Publishers: Bethesda Softworks
Platform: PlayStation 4 (Reviewed), Xbox One, PC, PlayStation 3, Xbox 360
Genre: First Person Shooter
Price: $59.99, Available Here
Set in an alternate past, the vast bulk of the game takes places around Europe in the 1960s. The Nazis have won World War II and now control the entirety of Europe with an iron fist. With no one to oppose them, their technology has advanced far beyond anyone could have imagined.
You are B.J. Blazkowicz. After a failed attack on the stronghold of a man known as “Deathshead,” you suffered a head injury that left you in a vegetative state and hospitalized for 14 years. When you finally come to, Nazis are attacking the asylum you’ve been in, killing the entire staff and taking head nurse Anya Oliwa, your primary caregiver and love interest.
Fighting your way out of the asylum, you’re driven only by the desire to slaughter Nazis and save Anya. This eventually leads you to hook up with an underground group of allies, who set out to take down the Nazi regime.
The story is surprisingly well told. Proper care is given to each of the main characters is B.J.’s life. This generates a genuine sense of investment with each of them. You’ll find yourself celebrating their victories and mourning their losses. Few games, much less first-person shooters, take the time to invest in such a wide cast the way The New Order does.
Wolfenstein: The New Order takes things back to a refreshingly old-school design. Health, armor, ammunition, and more aren’t something you automatically pick up by walking over it. You’ll have to manually hit a button to grab each and every item. This really didn’t feel as tedious as I feared it would, playing right into the retro feel other game elements give it.
On top of manual item pick up, some more retro FPS tropes make a glorious return. You can pick up armor a piece at a time to give you some extra survivability. Health packs and food can also be snagged when you’re unharmed to give you a short “overcharge” of health that drains as time passes. The game also features a vast array of collectibles in every level. All of this combines to provide a nostalgic sense of gameplay that benefits the game fantastically. There’s even a fun easter egg that will have you playing a level from Wolfenstein 3D.
As far as the combat itself is concerned, The New Order has developed an interesting dichotomy of play styles that allow you the choice of stealth or guns blazing. You can quietly work your way around levels, taking out guards, dogs, and commanders with knives and silenced pistols, or you can dual wield automatic shotguns and assault rifles to wreak havoc. Both styles offer satisfying experiences, but the game will force you to go loud, especially later in the game. This can be frustrating, especially when you have half a dozen giant, mechanical Nazis super soldiers occupying a room.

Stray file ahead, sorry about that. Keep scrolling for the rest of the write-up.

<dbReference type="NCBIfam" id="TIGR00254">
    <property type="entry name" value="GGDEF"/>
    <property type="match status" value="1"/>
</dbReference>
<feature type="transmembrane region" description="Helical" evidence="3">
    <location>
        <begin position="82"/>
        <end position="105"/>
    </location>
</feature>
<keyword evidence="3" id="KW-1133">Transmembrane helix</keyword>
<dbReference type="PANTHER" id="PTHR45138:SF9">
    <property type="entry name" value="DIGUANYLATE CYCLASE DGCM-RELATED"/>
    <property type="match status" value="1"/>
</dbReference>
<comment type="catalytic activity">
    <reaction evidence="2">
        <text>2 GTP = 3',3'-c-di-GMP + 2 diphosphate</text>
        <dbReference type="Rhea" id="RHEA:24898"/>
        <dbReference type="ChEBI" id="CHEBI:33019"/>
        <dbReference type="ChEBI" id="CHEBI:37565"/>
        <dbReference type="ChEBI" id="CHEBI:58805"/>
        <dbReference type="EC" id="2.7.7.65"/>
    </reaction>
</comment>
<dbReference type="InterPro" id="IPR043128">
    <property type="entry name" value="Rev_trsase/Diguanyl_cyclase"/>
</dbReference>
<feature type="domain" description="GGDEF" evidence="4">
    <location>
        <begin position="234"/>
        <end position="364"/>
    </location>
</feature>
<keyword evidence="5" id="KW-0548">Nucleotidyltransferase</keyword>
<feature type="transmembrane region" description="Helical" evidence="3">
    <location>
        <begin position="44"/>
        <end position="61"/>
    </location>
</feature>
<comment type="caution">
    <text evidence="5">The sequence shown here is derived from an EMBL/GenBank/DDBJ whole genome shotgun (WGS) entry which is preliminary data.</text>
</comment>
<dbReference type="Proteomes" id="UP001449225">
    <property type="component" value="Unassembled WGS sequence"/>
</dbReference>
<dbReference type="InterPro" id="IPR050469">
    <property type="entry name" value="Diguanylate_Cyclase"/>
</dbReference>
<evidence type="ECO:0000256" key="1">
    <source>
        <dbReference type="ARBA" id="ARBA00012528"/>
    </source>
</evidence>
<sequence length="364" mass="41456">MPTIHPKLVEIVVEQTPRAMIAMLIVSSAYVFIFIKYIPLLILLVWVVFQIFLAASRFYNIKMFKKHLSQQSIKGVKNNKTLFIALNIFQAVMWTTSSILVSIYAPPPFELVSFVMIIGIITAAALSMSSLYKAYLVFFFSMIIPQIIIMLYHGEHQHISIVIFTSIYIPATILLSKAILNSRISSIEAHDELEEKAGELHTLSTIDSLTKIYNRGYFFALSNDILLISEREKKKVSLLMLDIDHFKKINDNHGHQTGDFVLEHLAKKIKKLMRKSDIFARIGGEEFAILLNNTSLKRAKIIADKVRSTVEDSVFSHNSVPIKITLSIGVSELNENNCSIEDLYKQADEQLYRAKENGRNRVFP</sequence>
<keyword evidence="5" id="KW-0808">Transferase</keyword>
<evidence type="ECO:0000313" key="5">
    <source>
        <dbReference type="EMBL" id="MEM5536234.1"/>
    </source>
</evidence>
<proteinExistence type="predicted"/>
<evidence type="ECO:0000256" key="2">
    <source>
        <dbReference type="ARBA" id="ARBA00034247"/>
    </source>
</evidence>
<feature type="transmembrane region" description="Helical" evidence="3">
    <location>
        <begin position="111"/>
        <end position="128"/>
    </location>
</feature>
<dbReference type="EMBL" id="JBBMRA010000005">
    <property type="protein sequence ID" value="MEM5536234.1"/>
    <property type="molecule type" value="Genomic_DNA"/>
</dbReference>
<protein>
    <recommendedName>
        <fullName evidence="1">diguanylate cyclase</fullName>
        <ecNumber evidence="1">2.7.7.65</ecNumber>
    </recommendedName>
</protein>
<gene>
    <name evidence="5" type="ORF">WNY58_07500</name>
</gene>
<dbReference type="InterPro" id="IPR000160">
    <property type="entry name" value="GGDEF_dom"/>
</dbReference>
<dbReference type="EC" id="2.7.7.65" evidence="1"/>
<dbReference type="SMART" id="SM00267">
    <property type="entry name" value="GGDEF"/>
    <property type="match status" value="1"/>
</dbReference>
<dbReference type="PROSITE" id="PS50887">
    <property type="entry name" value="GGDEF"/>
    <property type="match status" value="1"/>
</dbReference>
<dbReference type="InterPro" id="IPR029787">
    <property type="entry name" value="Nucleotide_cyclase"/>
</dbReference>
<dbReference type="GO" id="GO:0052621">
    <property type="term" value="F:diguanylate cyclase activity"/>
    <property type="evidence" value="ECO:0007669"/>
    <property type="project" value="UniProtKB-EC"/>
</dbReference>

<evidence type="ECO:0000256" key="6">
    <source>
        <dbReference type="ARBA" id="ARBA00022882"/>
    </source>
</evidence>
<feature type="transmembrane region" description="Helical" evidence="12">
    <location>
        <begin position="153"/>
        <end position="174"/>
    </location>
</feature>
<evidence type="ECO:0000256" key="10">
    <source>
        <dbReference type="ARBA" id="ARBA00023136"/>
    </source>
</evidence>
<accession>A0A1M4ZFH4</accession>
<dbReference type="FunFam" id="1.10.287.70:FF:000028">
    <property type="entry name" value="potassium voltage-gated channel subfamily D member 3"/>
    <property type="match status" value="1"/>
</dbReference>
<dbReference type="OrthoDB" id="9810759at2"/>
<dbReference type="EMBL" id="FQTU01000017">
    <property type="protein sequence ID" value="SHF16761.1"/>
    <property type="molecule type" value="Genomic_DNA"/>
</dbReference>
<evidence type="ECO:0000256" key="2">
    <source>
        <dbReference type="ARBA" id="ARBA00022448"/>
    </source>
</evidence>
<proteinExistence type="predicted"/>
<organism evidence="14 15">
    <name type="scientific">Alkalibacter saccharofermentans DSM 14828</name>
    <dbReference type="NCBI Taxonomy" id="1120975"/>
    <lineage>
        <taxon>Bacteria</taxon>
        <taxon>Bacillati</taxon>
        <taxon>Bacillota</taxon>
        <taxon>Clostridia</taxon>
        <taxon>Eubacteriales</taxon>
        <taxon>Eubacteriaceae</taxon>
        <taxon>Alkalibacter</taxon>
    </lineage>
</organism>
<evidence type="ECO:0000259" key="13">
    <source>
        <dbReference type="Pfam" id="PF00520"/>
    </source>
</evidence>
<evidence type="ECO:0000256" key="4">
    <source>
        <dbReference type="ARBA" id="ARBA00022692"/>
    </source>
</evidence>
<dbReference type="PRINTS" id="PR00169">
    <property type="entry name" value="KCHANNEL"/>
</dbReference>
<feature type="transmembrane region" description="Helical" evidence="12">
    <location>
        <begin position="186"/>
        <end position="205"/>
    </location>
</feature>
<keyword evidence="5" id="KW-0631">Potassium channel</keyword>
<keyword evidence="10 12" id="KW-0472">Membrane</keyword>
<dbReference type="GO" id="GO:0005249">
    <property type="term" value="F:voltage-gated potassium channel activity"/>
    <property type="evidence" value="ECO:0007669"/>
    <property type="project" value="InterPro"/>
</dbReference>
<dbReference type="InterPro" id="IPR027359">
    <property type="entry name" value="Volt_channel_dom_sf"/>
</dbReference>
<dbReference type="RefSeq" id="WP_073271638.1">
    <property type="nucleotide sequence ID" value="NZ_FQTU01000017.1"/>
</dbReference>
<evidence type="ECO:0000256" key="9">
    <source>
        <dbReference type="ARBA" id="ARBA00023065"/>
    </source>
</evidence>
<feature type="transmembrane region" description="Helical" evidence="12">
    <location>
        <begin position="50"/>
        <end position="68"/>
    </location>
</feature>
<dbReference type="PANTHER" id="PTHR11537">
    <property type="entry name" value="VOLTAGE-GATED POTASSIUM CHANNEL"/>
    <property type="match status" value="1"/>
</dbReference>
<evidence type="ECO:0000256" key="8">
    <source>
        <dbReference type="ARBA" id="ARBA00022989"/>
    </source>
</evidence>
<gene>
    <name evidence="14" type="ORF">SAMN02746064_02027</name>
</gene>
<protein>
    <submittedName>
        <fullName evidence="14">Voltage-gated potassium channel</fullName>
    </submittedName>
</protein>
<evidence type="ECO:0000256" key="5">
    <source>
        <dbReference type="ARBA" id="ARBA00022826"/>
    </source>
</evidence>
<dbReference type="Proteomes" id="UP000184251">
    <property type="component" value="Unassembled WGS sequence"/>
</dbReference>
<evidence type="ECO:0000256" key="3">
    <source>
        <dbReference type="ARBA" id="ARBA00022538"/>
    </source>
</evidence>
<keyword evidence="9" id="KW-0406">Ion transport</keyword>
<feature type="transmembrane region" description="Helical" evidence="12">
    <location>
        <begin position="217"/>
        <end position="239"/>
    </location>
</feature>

Speaking of enemies, The New Order does a great job providing players with a great variety of enemies to fight against. Regular soldiers, dogs with augmented metal mouths, officers that call in reinforcements, mechanical super soldiers, and more are all part of the Nazi forces you’ll face off against. This helps keep the game from feeling stale, even 10 hours in.
The game also features a perk system the keeps things fresh. As you play, you’ll earn perks for completing tasks. It gives you several trees to gain new bonuses in, encouraging you to tackle encounters differently throughout the game.
The missions will have you blasting away Nazis in a wide arrange of locales. You’ll explore various European locations, concentration camps, and everything from the bottom of the ocean to the moon. The variety is welcome and a lot of fun. That said, each mission is still a linear affair, with portions of each level being cut off at checkpoints.
In today’s culture, some will throw a fit about The New Order being a single-player only game. Note, though, that the lack of multiplayer does not harm the game in any way. I would suggest that it’s better for it’s single-player focus.
The New Order looks fantastic. Everything has a distinct aesthetic that plays to the story. The theme is consistent, never distracting from your immersion in the game world. Characters, weapons, and environments look great and animation is smooth. It’s easy to see that a lot of care was taken to offer a top-notch visual experience.
The sound design in Wolfenstein is excellent. Voice acting never feels campy or out of place and the soundtrack is something I’ll go back and listen to again and again while I’m working. Sound effects also deliver in spades, with each gunshot giving you a real sense of impact. You’ll want to play this game with the volume up.
Wolfenstein: The New Order is one of the best shooter experiences I’ve had in quite some time. The shooter mechanics are great, the storytelling is fantastic, and the characters are well developed. It both looks and sounds fantastic. Some of the content is too coarse for younger audiences, but shooter fans who invest the time in this long (12-15 hour) single-player game will surely enjoy the experience.
The Bottom Line